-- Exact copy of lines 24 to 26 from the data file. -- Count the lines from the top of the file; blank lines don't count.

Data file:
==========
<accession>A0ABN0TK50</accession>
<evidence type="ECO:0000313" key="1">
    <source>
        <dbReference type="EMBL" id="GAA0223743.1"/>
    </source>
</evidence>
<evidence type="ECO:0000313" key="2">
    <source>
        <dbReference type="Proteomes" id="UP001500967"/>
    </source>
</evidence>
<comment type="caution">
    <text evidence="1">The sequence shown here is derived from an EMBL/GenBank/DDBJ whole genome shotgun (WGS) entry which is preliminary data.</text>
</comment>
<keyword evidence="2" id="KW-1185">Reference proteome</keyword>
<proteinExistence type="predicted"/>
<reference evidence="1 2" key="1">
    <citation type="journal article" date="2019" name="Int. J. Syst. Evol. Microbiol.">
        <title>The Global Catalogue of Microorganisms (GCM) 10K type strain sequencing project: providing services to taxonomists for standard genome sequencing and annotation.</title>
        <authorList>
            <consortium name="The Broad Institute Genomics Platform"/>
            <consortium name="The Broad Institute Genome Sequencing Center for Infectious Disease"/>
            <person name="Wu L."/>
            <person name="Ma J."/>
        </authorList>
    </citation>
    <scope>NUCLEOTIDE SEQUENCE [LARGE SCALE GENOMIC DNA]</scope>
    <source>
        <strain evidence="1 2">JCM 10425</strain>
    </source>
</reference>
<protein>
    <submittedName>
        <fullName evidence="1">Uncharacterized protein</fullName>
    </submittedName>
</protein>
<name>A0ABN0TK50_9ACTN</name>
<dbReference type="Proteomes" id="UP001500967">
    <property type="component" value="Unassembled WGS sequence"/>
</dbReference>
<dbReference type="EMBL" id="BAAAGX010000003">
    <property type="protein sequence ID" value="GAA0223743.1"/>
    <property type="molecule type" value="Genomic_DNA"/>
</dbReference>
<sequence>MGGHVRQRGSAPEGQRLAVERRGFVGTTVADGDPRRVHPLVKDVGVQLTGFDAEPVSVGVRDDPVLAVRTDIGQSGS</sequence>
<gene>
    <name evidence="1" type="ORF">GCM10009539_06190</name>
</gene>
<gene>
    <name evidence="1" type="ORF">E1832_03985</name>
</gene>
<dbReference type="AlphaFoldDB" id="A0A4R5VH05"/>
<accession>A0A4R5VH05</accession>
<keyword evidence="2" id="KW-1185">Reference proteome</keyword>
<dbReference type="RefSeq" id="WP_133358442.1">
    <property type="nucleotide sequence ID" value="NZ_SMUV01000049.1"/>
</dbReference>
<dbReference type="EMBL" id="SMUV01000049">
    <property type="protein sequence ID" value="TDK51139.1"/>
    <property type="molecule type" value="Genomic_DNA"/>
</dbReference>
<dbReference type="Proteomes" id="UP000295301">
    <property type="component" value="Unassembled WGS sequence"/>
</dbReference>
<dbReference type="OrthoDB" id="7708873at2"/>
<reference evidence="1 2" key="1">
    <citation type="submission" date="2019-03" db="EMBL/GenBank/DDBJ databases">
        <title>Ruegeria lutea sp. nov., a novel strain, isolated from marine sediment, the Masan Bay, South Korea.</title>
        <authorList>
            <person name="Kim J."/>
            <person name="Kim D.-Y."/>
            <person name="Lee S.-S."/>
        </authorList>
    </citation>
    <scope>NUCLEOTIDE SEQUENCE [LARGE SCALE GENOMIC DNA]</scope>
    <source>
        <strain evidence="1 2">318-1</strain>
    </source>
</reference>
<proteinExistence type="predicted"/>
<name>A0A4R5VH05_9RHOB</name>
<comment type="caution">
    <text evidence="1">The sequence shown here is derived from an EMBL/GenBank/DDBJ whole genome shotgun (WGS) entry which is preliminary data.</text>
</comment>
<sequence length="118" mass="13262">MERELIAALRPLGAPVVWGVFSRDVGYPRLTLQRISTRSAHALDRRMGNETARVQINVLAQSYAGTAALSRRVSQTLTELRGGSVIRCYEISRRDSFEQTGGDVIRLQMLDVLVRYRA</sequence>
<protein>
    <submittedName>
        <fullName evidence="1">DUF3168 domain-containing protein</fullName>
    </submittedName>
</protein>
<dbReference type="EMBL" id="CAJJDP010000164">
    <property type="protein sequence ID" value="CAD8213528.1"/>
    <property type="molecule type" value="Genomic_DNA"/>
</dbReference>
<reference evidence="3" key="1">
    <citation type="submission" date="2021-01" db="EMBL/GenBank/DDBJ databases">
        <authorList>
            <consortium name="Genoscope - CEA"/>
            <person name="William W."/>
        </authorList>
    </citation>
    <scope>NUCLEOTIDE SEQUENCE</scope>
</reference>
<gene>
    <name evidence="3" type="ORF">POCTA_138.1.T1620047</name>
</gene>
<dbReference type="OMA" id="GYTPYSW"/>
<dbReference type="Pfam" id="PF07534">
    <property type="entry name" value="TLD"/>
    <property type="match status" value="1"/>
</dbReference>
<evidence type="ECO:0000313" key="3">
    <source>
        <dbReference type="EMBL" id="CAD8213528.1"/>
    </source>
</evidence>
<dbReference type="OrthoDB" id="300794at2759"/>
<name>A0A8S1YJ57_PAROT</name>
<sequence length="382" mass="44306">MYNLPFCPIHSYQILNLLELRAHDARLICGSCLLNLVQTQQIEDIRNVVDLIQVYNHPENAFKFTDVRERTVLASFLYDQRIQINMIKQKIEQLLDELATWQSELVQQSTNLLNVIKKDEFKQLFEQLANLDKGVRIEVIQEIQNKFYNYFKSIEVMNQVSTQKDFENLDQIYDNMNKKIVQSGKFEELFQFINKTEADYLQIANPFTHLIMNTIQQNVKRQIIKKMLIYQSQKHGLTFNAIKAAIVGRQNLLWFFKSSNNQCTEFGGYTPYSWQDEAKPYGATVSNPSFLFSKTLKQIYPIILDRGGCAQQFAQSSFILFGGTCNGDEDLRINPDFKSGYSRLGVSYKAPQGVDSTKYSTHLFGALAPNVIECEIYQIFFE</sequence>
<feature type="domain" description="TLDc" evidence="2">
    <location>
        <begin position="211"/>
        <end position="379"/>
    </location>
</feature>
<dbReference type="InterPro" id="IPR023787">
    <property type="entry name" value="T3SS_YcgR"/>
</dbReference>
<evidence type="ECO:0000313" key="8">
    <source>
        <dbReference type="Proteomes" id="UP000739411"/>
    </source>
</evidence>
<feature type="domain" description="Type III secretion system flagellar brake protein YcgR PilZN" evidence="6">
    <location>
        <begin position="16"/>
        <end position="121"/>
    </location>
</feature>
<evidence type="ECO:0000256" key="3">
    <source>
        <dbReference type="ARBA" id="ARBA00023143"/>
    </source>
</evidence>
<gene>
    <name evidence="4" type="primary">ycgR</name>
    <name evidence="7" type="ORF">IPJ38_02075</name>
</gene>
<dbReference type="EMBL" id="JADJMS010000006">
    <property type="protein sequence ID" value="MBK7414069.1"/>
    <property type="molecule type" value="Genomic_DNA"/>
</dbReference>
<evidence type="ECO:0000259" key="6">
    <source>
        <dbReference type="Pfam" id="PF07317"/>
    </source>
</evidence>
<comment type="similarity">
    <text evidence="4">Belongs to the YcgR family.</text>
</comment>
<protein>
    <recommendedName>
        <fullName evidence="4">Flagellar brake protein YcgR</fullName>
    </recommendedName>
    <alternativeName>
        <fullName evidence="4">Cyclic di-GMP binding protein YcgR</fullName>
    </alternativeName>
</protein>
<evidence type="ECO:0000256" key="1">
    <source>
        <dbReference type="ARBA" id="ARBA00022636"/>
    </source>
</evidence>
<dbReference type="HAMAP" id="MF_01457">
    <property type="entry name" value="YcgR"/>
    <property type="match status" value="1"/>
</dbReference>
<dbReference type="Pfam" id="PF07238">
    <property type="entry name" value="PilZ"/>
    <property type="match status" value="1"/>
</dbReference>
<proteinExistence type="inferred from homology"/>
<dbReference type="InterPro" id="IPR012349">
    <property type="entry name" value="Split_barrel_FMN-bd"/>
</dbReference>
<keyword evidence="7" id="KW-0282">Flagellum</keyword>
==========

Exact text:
            <person name="Ma J."/>
        </authorList>
    </citation>